Today’s offering for Strokes March Madness: Here’s a 2001 interview that Nikolai Fraiture did with a college publication cleverly called Univercity.
My favorite part is when Niko is asked whether the band would change its sound over time or whether they would stick to what they were doing (in 2001), he responded, “For the moment, we’re happy with what we’re doing. But we’ll have to progress and change. We don’t know how it will take place, but we definitely hope to move on.”
When worlds collide! Jack White and Julian Casablancas share a few words (and a kiss) at NYC’s Bowery Ballroom back in the day.
To be honest, I can’t remember the last time I looked for a print publication of NME in a magazine store (or the last time I stopped in a magazine shop), but after reading this Guardian interview with new editor Krissi Murison, I have to say I’m a bit intrigued.
Murison, a long-time NME staffer who worked her way up the ranks before leaving for a brief 7-month stint at music director at NYLON magazine in NYC, took the reigns of New Musical Express last June. Last week a new design and direction was revealed for the magazine — with a streamlined logo, a redesign and reorganization of the interior sections, and a more sophisticated, in-depth point-of-view.
Many detractors of the brand have complained that the magazine has increasingly become gossipy, laddish, and guilty of flip-flopping between lauding bands one week and then slamming them the next. Murison intends to bring NME back as a “heavyweight” in terms of reporting and information to its 18- to 24-year-old core readers.
The 28-year-old editor-in-chief has a long road ahead of her, with NME circulation down 24.3% year on year to 48,549 from the June – December time period from last year, and more more more eyeballs shifting from print to online.
What do you think of the revamp of NME? Can it stave off declines in its print numbers or is it a lost cause?
More on NME and Krissi Murison: Guardian style interview, Mediaweek, The Independent, Liverpool Echo
To pick up where I left off, the Ryan Adams + Mary-Louise Parker talk at the NYPL on Friday was pretty great. Structured as a casual conversation between the two poetry lovers, NYPL’s Paul Holdengraber gave a very brief intro before handing the stage over to the old friends (for three years they were neighbors).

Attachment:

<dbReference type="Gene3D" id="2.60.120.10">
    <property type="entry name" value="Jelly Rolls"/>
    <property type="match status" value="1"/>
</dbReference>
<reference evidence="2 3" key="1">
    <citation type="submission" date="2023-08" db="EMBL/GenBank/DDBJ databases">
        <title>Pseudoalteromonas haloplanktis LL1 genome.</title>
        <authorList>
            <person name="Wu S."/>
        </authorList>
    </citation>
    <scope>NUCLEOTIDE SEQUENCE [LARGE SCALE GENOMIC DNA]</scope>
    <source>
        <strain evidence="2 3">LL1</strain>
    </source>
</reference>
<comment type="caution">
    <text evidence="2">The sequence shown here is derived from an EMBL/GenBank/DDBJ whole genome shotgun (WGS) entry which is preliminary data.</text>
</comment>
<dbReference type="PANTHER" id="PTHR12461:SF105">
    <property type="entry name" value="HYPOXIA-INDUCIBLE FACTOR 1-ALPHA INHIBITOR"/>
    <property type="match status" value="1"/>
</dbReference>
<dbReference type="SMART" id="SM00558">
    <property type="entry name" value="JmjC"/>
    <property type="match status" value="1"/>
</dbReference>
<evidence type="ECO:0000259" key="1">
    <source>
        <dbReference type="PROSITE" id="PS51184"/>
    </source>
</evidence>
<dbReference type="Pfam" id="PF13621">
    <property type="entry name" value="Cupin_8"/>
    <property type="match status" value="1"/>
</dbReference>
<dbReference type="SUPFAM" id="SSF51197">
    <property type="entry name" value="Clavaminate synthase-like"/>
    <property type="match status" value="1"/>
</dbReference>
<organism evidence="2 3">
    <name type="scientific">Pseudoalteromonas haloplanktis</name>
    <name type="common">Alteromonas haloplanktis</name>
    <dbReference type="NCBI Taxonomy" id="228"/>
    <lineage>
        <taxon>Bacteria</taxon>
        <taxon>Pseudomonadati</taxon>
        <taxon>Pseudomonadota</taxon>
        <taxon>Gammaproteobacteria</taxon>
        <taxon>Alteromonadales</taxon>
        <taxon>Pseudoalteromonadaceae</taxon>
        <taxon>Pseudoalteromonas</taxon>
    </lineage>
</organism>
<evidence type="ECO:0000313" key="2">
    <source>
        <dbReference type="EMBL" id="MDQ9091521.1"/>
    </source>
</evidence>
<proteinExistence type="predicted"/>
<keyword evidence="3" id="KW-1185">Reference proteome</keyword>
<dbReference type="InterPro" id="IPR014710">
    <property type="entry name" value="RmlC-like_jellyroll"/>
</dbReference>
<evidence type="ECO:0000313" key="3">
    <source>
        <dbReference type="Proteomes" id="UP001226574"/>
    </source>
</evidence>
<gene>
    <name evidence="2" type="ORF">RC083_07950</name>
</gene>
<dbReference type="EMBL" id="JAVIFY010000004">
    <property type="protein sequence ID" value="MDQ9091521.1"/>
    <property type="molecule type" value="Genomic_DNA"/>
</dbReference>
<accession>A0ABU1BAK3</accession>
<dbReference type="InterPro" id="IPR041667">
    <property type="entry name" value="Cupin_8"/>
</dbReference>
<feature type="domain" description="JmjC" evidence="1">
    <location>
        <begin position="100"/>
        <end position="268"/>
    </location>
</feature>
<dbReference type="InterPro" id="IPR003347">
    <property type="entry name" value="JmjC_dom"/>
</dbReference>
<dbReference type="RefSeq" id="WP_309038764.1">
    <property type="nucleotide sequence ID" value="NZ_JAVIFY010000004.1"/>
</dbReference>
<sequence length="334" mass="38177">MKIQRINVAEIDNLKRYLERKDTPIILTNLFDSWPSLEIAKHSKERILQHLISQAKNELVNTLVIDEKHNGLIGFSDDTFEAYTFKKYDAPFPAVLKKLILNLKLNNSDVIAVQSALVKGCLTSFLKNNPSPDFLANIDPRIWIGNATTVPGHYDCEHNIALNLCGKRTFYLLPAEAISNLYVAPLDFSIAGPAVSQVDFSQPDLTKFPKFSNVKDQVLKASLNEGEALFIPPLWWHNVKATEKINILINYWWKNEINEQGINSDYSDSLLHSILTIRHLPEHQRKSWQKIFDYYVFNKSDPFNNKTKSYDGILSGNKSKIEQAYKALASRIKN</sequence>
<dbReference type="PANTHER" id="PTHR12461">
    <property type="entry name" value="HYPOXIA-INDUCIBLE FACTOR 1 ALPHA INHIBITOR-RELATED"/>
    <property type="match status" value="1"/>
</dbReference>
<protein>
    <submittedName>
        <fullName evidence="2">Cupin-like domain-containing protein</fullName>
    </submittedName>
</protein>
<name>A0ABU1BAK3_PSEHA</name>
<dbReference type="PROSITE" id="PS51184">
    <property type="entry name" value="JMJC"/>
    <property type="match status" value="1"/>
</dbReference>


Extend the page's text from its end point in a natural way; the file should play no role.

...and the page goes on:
Much of the first half of the discussion was peppered with references to Mary-Louise’s friend, poet and Columbia University professor Mark Strand, who both credited with widening their horizons and understanding of poetry.
Ryan spoke at length about how he imagines a big gang of people with “unhappy face shirts on” just waiting to tear him down. On putting his work and himself out in the world for public consumption, Ryan commented that when something is seeing as being “too artistic” people tend to paint it as coming form a place of “self-entitlement,” for Ryan it’s more of an opportunity for pure expression, that in general he feels his work doesn’t always stimulate the intellect, but does stimulate emotion.
Mary-Louise elaborated on the discussion of the mob mentality of critics by saying that for people who are the the public eye, there is very real hurt that comes with hearing criticism. Talking about anonymous internet commentators, Mary-Louise commented that “the voice that’s going to be heard is the meanest voice in the room.”
Continue reading “More on Ryan Adams and Mary-Louise Parker Talk Poetry @ NYPL Live”
After reading that headline, did your mind explode? Well it should have, because it’s enough when musical genius Ryan Adams and actress extraordinaire Mary-Louise Parker (aka the insatiable Nancy Botwin from Weeds) are on their own — putting them together in the same room is nearly fatal to the hearts of cool hunters worldwide.